COVID-19 and Wholesale Produce Farms

Gordon Johnson, Extension Vegetable & Fruit Specialist;

COVID-19 will pose additional challenges for produce growers this season. The good news is that there is no evidence of the spread of the virus in food and with produce specifically. However, potential transmission of the virus with employees and contract workers is of great concern.

Protecting Against Transmission in the Labor Force
Labor on produce farms is often complicated. There are family members and year-round employees. There are seasonal employees that may be directly hired by the farm, contracted directly by the grower through labor brokers, or contracted by produce brokers. Housing may be provided on the farm, or more commonly, seasonal labor lives in off-farm locations. There are H2A workers coming from Mexico or other countries just for the season then returning home.

No matter what the labor situation, growers and brokers should educate workers on COVID-19 symptoms, how it spreads, and how to reduce the spread of the disease.

It is very important to instruct workers to stay home if they are sick (coughing, sore throat, fever, diarrhea, vomiting, etc.). Housing may be more important as workers often live together in close quarters where COVID-19 could spread rapidly. Where possible, arrange for housing that allows for distancing. Train employees on how to reduce the spread of COVID-19 in housing and personal activities.

Some employees may need reassurance that they will not be punished for missing work due to illness, while others may be unwilling to miss a paycheck due to illness. Have a plan and communicate in advance for how you will address these individuals (paid sick leave). Government programs may be of assistance so keep current with available funding for agriculture and small businesses.

Monitoring Employee Health for COVID-19
Businesses should follow CDC and FDA guidance for screening employees who have been exposed to COVID-19. Pre-screen employees for symptoms (fever, dry cough) before starting work. Employees with fever and symptoms should be advised to see a doctor for evaluation. There are heath care screening organizations that serve the migrant farmworker communities on Delmarva.

Keep informed of current COVID-19 testing in your area and if testing becomes more widely available, have workers tested as appropriate.

Enhanced Training, Personal Protection, Hygiene
Enhanced training on personal hygiene and sanitation should be performed. All employees must wash their hands with soap and water for 20 seconds, frequently throughout the day. This includes when they arrive to work, before handling food, after breaks/using the restroom, and after any contamination event.

Train employees so they do not touch eyes, nose and mouth throughout the day. Discourage employees from sharing vehicles. If employees must travel together, they should wear face masks. Discourage employees from sharing phones, tools, utensils, dishes, drinking glasses, cups, eating utensils, towels, or bedding.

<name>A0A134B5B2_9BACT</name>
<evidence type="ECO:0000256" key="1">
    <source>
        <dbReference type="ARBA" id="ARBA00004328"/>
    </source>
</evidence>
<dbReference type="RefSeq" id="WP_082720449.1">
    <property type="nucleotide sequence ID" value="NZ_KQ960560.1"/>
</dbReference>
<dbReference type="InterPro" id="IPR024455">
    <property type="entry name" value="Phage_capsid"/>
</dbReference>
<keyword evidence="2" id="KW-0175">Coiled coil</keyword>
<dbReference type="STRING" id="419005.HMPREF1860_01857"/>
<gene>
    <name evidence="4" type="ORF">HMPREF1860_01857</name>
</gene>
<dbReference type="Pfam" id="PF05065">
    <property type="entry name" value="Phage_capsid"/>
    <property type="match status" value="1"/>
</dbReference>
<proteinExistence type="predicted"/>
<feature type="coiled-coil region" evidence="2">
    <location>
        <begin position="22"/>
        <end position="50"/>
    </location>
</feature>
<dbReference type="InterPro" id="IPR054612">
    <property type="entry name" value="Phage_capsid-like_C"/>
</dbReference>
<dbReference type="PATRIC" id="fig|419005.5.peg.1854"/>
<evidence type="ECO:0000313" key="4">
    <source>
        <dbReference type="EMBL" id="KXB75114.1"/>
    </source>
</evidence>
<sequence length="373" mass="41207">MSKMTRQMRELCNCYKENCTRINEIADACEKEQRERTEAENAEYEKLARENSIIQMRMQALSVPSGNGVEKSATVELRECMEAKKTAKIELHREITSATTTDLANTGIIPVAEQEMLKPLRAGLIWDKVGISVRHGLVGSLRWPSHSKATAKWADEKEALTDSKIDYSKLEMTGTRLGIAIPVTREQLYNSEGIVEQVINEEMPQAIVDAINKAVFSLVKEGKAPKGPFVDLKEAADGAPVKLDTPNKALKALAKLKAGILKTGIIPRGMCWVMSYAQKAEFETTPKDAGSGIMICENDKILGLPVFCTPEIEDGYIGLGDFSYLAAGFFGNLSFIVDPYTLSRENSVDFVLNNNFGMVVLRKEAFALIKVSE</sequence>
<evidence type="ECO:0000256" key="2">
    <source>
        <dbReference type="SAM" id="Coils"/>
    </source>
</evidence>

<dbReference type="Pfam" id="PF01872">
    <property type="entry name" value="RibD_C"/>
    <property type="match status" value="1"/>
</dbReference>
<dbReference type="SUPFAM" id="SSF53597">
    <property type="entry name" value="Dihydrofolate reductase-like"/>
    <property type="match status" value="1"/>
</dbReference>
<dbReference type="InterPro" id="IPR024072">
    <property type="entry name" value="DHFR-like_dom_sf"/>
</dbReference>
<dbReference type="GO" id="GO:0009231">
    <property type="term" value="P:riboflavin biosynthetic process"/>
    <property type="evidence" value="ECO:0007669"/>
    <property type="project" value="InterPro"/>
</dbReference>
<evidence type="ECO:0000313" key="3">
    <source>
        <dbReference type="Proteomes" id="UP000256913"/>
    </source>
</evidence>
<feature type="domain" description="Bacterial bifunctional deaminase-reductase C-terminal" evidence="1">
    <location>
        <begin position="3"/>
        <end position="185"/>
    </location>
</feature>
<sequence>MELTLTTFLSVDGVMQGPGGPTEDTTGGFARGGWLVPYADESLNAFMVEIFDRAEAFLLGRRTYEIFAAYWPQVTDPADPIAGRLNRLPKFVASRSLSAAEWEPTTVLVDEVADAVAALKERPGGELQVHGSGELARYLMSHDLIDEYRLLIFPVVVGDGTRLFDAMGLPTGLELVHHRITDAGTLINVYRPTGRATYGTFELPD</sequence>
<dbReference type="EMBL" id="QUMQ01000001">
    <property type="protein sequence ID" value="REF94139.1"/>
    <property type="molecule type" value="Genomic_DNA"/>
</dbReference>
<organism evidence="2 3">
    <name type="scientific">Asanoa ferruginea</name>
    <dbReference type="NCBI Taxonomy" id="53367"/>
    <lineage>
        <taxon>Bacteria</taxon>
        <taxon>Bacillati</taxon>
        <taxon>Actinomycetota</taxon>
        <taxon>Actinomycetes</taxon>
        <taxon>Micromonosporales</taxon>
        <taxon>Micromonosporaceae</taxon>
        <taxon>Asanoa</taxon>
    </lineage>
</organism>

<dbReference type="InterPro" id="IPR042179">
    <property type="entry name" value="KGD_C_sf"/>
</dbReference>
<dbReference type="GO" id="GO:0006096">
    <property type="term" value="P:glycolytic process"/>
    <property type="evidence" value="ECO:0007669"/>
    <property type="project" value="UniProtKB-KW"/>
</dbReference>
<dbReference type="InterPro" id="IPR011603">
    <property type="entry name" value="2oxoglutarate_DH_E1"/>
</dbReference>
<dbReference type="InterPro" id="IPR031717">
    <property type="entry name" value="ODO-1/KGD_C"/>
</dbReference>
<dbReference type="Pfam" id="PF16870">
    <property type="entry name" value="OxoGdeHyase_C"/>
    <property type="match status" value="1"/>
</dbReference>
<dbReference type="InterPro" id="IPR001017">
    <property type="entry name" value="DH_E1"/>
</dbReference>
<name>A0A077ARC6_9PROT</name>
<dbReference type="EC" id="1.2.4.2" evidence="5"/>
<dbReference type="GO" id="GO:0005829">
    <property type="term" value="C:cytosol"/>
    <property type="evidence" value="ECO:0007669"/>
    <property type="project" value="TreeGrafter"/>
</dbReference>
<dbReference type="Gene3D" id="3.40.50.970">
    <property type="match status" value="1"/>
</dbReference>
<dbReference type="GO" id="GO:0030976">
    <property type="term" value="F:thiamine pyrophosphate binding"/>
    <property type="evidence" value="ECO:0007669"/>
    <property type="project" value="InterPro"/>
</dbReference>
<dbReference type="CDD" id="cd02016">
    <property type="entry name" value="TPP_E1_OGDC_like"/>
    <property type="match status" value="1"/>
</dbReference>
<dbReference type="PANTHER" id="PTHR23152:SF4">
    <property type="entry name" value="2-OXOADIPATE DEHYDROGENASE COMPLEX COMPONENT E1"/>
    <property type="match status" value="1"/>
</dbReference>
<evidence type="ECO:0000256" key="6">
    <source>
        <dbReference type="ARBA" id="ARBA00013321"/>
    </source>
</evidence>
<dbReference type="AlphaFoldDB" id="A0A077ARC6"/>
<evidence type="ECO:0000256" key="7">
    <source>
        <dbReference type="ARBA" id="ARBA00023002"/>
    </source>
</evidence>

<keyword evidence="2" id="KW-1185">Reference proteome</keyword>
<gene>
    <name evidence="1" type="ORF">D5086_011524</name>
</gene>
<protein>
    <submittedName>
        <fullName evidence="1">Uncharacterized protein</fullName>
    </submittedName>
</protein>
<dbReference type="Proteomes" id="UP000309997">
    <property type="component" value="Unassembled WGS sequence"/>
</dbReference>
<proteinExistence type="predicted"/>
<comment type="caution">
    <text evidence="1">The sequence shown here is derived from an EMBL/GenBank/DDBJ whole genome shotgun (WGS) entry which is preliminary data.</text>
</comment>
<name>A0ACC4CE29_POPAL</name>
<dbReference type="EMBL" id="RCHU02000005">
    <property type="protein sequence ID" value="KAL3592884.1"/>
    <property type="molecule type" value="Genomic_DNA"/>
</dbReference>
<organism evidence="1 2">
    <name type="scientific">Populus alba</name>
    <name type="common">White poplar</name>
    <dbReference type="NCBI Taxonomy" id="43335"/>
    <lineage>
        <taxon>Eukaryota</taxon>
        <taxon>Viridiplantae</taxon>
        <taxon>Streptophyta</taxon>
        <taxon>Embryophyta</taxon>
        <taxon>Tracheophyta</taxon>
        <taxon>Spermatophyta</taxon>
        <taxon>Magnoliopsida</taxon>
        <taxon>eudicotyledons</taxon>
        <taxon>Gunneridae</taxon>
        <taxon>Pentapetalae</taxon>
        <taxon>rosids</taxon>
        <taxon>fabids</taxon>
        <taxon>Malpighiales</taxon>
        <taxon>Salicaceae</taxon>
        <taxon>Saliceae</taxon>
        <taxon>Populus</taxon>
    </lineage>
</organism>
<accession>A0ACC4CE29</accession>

Single-use gloves should be provided to all workers handling produce in packing areas and should be changed when contaminated (when hands touch skin or the ground). When gloves may interfere with a worker’s ability to do their assigned task (harvesting, applying stickers, etc.), handwashing or hand sanitizer should occur frequently.

Workers should wear cloth face coverings while working in close proximity with others. Workers should be instructed on how to wear them properly to prevent illness or injury.

Workforce Organization, Distancing
Instruct workers to keep 6 feet away each other. Limit one employee per vehicle at a time and instruct drivers to disinfect frequently touched surfaces within the vehicle before their shift ends.

When physical distancing is not an option, consider dividing workers into teams that only work with members within that team for the duration of the outbreak. For example, divide your packing crew into two groups that only show up for their groups designated shift. Have the first shift clean and sanitize their works areas and equipment at the end of their shift, and give a buffer of 15 to 30 minutes between the end of the first shift and beginning of the next shift to ensure employees are not in contact with each other during shift changes.

Operations may want to consider having designated harvest and packing crews, the members of which never cross paths during the workday. Employees in the same household should be assigned to the same crew. Working in designated crews reduces the risk of losing your entire workforce.

In some packing areas, plexiglass barriers may also be used to separate workers.

Cleaning and Disinfecting
Cleaning and disinfecting are two separate steps and should be done in order. Cleaning removes dirt and soil and often requires the use of a soap/detergent and water. Disinfecting uses a chemical to inactivate virus on the surface.

Shared tools should be cleaned and disinfected between uses by a different employee. Clean harvest baskets, bags, aprons, knives, etc. after each use. Apply a disinfectant to nonporous produce contact surfaces. Disinfect frequently touched surfaces, including door handles, steering wheels, keyboards, touch screens, etc. throughout the day.

CDC is recommending use of disinfectants on the EPA list found at:

Cloths, uniforms, and other laundry used in produce handling should be washed in hot water.

This article was adapted from the fact sheet “HANDLING COVID-19 – PRODUCE FARMS AND PACKINGHOUSES” from NCState and University of Georgia Extension.